A good profile
Use their nickname and a profile picture of their pet or favourite band, rather than themselves, and encourage them to only be friends with people they know in real life. Avoid sharing personal information like school, age, and place they live.
Use their nickname and a profile picture of their pet or favourite band, rather than themselves, and encourage them to only be friends with people they know in real life. Avoid sharing personal information like school, age and place they live.
There is a range of new apps and software that block, filter and monitor online behaviour. You’ll need to decide as a family whether this is the right approach for you, taking into consideration your child’s age and maturity, and their need for privacy.
Negotiating the gaming world
In some games like Minecraft or Roblox people deliberately try to intimidate other players. In multi-player games where gamers talk to one another – you might find abusive language, harassment and there have been instances of grooming. It’s vital therefore that your child knows how to report abuse and talks to you if something is causing them concern.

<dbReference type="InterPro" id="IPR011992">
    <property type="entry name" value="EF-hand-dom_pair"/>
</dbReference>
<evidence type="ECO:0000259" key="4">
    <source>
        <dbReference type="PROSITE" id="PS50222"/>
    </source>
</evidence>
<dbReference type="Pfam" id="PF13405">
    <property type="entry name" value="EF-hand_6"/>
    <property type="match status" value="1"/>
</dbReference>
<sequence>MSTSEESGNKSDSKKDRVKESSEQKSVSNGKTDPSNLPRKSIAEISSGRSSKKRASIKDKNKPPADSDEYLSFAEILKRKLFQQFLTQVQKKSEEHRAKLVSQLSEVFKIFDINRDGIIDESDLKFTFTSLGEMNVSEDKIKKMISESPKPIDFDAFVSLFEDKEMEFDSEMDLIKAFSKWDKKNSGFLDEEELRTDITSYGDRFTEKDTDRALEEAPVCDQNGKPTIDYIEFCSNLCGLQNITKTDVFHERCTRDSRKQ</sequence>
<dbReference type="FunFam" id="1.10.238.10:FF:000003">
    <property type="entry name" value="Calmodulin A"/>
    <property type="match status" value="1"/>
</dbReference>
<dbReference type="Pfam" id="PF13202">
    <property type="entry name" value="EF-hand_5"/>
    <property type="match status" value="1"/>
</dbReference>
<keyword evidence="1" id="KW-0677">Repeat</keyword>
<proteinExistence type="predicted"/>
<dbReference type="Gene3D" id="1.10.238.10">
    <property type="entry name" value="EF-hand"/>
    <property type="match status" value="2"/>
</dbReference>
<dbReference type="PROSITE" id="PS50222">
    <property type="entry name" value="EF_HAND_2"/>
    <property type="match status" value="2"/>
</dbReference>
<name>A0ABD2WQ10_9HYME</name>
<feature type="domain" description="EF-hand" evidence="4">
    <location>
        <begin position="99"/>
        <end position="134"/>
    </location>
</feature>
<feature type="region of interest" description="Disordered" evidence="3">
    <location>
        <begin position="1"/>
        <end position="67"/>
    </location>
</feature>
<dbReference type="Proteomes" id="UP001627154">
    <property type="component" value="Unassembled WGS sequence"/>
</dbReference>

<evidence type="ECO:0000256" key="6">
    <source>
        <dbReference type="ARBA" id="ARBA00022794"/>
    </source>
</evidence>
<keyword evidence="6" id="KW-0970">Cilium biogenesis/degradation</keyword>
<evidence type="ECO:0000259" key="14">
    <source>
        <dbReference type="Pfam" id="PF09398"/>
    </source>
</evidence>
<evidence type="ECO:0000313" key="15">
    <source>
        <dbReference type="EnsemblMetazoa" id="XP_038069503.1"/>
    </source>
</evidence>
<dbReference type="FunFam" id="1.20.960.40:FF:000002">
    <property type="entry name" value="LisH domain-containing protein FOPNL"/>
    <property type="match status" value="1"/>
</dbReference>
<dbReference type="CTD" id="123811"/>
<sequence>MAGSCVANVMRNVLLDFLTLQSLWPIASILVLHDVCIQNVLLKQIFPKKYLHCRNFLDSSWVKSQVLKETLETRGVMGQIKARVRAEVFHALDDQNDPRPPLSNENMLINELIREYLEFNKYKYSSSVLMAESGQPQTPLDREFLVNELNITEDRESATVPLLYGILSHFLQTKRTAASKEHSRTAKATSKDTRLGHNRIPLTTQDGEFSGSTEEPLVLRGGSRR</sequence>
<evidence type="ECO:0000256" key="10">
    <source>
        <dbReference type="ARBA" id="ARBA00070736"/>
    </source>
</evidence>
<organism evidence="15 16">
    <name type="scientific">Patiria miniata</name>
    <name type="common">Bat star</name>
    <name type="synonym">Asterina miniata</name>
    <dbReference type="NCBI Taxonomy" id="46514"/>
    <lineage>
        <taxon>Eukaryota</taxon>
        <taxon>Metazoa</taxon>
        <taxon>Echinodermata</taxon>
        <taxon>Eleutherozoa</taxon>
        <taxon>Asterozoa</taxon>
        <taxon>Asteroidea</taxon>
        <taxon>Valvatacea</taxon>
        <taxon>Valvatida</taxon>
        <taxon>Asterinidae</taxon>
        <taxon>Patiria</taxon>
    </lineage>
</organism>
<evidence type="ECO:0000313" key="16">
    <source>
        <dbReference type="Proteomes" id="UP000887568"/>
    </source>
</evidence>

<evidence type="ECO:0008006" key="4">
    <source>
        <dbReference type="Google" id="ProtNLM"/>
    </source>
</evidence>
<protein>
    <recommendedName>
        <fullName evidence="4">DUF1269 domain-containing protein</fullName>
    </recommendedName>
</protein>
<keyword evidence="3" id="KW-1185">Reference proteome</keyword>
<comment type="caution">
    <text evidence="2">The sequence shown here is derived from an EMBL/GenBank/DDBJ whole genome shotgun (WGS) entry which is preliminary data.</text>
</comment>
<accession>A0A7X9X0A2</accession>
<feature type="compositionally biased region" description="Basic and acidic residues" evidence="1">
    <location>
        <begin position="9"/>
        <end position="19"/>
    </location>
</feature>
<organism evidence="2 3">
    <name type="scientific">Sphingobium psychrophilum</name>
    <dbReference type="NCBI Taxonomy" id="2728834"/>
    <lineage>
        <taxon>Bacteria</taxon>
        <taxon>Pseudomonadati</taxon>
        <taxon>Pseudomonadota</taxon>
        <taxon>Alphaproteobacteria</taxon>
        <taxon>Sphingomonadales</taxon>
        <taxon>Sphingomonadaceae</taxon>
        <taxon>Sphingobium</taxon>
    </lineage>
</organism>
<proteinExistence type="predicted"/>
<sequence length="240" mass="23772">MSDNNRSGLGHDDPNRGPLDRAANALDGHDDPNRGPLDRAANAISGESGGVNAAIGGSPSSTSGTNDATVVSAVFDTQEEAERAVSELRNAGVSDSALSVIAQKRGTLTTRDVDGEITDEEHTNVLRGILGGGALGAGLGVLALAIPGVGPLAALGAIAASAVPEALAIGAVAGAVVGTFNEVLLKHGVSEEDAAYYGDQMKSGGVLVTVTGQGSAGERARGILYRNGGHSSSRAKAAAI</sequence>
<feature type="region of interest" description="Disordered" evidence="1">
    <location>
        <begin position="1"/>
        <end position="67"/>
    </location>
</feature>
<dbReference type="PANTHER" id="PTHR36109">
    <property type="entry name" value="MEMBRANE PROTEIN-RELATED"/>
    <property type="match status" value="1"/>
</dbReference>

All children can enjoy the benefits of getting online with the right support. As a parent of a disabled child or child with special educational needs you might have additional concerns about potential risks but not using the internet can mean your child is isolated from other children and have an impact on them not only socially but in school and the workplace. The Anti-Bullying Alliance and Kidzaware have a range of resources to support disabled young people with getting online and with issues such as cyberbullying. Stonewall and Ditch the Label can also offer support to young members of the LGBT community to cope with bullying.
The online world can be a huge source of information and support for young people that feel different or vulnerable for lots of reasons. At some point your child may seek advice from the online world – whether through a search engine, through social networks or through a chat room and as a parent you can help your child find sites with good advice and information.